About Kate Iberg, DACM, LAc
Dr. Kate Iberg has worked with fertility patients in New Orleans since 2016 and is credentialed to provide acupuncture at Audubon Surgery Center for embryo transfer. She started her own practice, Healing Nature Acupuncture & Herbal Medicine, in July of 2019. She received her Doctorate of Acupuncture and Chinese Medicine from Pacific College of Oriental Medicine in Chicago and San Diego.
Kate can be reached at 504-372-0012, or firstname.lastname@example.org.
1. Zhou L, Xia Y, Ma X, Tang L, Lu J, Tang Q, Wang Y. [Effects of “menstrual cycle-based acupuncture therapy” on IVF-ET in patients with decline in ovarian reserve]. Zhongguo Zhen Jiu, 2016; 36(1): 25-8.
2. Huang D, Huang G, Lu F, Stefan D, Andreas N, Robert G. Acupuncture for infertility: is it an effective therapy? Chin J Integr Med, 2011 May; 17(5): 386-95.
3. Ried K. Chinese herbal medicine for female infertility: An updated meta-analysis. Complementary Therapies in Medicine, 2015 Feb; 23(1): 116-128.
4. Manheimer E, Zhang G, Udoff L, Haramati A, Langenberg P, Berman B, Bouter L. Effects of acupuncture on rates of pregnancy and live birth among women undergoing in vitro fertilization: systematic review and meta-analysis. BMJ, 2008 March; 336:545.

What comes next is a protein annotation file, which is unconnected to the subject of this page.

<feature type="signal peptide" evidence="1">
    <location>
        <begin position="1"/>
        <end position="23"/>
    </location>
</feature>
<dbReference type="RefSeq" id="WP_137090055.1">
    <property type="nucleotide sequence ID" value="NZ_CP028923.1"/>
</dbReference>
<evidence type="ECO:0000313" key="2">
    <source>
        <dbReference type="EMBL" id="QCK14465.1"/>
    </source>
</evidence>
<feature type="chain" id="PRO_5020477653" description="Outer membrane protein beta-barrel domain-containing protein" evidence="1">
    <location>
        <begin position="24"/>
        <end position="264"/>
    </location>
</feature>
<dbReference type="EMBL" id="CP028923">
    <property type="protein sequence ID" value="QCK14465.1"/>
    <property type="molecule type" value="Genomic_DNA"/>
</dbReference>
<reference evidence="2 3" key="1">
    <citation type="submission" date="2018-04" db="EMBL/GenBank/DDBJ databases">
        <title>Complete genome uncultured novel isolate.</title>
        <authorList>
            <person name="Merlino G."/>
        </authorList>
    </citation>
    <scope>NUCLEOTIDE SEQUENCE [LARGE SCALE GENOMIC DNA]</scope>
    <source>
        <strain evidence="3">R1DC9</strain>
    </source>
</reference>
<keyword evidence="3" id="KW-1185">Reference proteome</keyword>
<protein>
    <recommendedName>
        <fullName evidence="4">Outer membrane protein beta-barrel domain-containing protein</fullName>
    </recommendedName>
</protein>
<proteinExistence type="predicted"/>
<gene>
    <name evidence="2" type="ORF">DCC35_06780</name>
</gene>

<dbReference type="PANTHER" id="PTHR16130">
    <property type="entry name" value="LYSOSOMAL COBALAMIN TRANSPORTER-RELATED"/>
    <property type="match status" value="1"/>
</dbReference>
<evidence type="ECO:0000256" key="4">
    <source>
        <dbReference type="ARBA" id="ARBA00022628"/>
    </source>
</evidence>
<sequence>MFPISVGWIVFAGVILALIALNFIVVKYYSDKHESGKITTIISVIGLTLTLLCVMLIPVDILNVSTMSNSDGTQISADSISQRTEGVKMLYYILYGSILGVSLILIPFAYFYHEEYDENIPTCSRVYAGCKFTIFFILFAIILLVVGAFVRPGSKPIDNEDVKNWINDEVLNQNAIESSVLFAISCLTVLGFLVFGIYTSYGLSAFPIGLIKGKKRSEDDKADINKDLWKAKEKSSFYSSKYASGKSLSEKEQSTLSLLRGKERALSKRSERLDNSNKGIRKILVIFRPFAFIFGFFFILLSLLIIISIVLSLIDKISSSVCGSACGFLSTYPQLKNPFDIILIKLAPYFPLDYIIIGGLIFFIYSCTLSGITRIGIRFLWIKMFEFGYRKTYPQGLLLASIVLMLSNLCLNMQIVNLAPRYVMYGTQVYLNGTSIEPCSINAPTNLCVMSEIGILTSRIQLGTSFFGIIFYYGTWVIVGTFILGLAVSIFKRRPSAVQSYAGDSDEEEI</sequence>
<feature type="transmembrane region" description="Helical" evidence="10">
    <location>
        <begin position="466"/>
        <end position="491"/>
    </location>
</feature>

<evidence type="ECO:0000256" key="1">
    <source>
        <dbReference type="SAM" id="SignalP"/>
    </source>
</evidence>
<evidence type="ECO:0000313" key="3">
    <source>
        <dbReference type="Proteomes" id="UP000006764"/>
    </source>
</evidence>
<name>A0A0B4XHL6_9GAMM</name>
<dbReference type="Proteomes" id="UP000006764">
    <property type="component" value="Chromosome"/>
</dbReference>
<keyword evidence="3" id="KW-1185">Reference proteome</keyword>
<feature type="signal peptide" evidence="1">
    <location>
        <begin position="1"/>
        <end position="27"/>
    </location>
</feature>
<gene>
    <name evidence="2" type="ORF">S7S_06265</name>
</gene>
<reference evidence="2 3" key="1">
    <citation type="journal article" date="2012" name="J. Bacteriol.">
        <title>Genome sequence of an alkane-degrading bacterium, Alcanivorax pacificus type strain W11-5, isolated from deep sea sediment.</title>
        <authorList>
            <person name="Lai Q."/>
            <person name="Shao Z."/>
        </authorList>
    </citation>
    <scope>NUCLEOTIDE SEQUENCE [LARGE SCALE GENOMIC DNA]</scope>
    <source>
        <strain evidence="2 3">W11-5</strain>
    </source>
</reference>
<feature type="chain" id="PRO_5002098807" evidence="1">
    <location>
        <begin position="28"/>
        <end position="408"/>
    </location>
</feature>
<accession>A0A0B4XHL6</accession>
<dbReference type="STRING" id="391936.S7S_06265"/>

5. Paulus WE, Zhang M, Strehler E, El-Danasouri I, Sterzik K. Influence of acupuncture on the pregnancy rate in patients who undergo assisted reproduction therapy. Fertility and Sterility, 2002 April; 77(4): 721-724.
6. Hullender Rubin LE, Opsahl MS, Wiemer K, Mist SD, Caughey AB. Impact of Whole Systems Traditional Chinese Medicine on In Vitro Fertilization Outcomes. Reprod Biomed Online. 2015 June; 30(6): 602-612.
7. Sutton C, Pentland S, Roberts J. A Comparison of Stress Levels in Women Undergoing Single Versus Multiple Acupuncture Session Prior to Embryo Transfer. Fertility and Sterility, 2015 February; 103(2): 36-37.